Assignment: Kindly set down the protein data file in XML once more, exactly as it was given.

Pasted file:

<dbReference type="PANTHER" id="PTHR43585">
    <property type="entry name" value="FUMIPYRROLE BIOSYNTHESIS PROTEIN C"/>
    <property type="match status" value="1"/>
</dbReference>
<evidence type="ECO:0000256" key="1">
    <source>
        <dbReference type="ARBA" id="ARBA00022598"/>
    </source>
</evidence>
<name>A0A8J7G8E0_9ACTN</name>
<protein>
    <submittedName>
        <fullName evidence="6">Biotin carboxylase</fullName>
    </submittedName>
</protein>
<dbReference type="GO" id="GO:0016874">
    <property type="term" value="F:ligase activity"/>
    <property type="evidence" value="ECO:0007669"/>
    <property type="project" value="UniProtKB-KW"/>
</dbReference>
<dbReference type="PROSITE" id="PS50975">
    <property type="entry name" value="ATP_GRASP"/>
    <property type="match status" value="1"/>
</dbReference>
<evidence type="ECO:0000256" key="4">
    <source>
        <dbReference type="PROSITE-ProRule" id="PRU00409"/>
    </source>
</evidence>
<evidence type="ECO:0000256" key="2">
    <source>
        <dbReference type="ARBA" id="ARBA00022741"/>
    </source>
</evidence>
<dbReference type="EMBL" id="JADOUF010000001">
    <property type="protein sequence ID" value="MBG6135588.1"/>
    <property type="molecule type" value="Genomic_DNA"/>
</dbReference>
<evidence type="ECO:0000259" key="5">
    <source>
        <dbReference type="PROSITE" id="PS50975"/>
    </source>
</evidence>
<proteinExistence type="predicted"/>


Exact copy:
<dbReference type="PANTHER" id="PTHR43585">
    <property type="entry name" value="FUMIPYRROLE BIOSYNTHESIS PROTEIN C"/>
    <property type="match status" value="1"/>
</dbReference>
<evidence type="ECO:0000256" key="1">
    <source>
        <dbReference type="ARBA" id="ARBA00022598"/>
    </source>
</evidence>
<name>A0A8J7G8E0_9ACTN</name>
<protein>
    <submittedName>
        <fullName evidence="6">Biotin carboxylase</fullName>
    </submittedName>
</protein>
<dbReference type="GO" id="GO:0016874">
    <property type="term" value="F:ligase activity"/>
    <property type="evidence" value="ECO:0007669"/>
    <property type="project" value="UniProtKB-KW"/>
</dbReference>
<dbReference type="PROSITE" id="PS50975">
    <property type="entry name" value="ATP_GRASP"/>
    <property type="match status" value="1"/>
</dbReference>
<evidence type="ECO:0000256" key="4">
    <source>
        <dbReference type="PROSITE-ProRule" id="PRU00409"/>
    </source>
</evidence>
<evidence type="ECO:0000256" key="2">
    <source>
        <dbReference type="ARBA" id="ARBA00022741"/>
    </source>
</evidence>
<dbReference type="EMBL" id="JADOUF010000001">
    <property type="protein sequence ID" value="MBG6135588.1"/>
    <property type="molecule type" value="Genomic_DNA"/>
</dbReference>
<evidence type="ECO:0000259" key="5">
    <source>
        <dbReference type="PROSITE" id="PS50975"/>
    </source>
</evidence>
<proteinExistence type="predicted"/>